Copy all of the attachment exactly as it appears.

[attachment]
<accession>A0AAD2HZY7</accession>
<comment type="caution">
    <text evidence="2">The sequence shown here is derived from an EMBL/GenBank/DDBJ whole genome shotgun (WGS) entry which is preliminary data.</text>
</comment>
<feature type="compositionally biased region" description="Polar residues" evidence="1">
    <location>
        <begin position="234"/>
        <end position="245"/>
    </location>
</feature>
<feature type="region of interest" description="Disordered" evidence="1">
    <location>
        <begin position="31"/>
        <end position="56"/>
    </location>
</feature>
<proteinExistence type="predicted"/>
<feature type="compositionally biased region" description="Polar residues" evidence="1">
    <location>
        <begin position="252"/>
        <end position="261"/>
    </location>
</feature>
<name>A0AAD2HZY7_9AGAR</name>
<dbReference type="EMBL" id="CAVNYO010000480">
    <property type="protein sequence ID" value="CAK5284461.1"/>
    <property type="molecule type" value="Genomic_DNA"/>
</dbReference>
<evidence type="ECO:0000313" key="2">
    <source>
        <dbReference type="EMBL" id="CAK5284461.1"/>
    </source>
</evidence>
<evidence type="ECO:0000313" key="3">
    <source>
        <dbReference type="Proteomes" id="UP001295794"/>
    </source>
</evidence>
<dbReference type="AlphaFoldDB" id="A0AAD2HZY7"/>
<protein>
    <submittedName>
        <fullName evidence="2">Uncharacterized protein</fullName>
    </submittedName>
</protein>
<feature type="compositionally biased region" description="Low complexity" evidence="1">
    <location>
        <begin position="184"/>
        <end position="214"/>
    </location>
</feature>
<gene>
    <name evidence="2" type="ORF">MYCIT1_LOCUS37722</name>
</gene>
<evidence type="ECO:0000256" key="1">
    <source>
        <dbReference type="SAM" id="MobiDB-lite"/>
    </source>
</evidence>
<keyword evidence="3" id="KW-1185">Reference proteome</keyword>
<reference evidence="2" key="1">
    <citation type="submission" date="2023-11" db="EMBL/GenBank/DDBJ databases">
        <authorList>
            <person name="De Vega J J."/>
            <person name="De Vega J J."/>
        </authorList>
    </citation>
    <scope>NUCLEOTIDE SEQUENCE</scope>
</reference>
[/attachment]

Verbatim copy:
<accession>A0AAD2HZY7</accession>
<comment type="caution">
    <text evidence="2">The sequence shown here is derived from an EMBL/GenBank/DDBJ whole genome shotgun (WGS) entry which is preliminary data.</text>
</comment>
<feature type="compositionally biased region" description="Polar residues" evidence="1">
    <location>
        <begin position="234"/>
        <end position="245"/>
    </location>
</feature>
<feature type="region of interest" description="Disordered" evidence="1">
    <location>
        <begin position="31"/>
        <end position="56"/>
    </location>
</feature>
<proteinExistence type="predicted"/>
<feature type="compositionally biased region" description="Polar residues" evidence="1">
    <location>
        <begin position="252"/>
        <end position="261"/>
    </location>
</feature>
<name>A0AAD2HZY7_9AGAR</name>
<dbReference type="EMBL" id="CAVNYO010000480">
    <property type="protein sequence ID" value="CAK5284461.1"/>
    <property type="molecule type" value="Genomic_DNA"/>
</dbReference>
<evidence type="ECO:0000313" key="2">
    <source>
        <dbReference type="EMBL" id="CAK5284461.1"/>
    </source>
</evidence>
<evidence type="ECO:0000313" key="3">
    <source>
        <dbReference type="Proteomes" id="UP001295794"/>
    </source>
</evidence>
<dbReference type="AlphaFoldDB" id="A0AAD2HZY7"/>
<protein>
    <submittedName>
        <fullName evidence="2">Uncharacterized protein</fullName>
    </submittedName>
</protein>
<feature type="compositionally biased region" description="Low complexity" evidence="1">
    <location>
        <begin position="184"/>
        <end position="214"/>
    </location>
</feature>
<gene>
    <name evidence="2" type="ORF">MYCIT1_LOCUS37722</name>
</gene>
<evidence type="ECO:0000256" key="1">
    <source>
        <dbReference type="SAM" id="MobiDB-lite"/>
    </source>
</evidence>
<keyword evidence="3" id="KW-1185">Reference proteome</keyword>
<reference evidence="2" key="1">
    <citation type="submission" date="2023-11" db="EMBL/GenBank/DDBJ databases">
        <authorList>
            <person name="De Vega J J."/>
            <person name="De Vega J J."/>
        </authorList>
    </citation>
    <scope>NUCLEOTIDE SEQUENCE</scope>
</reference>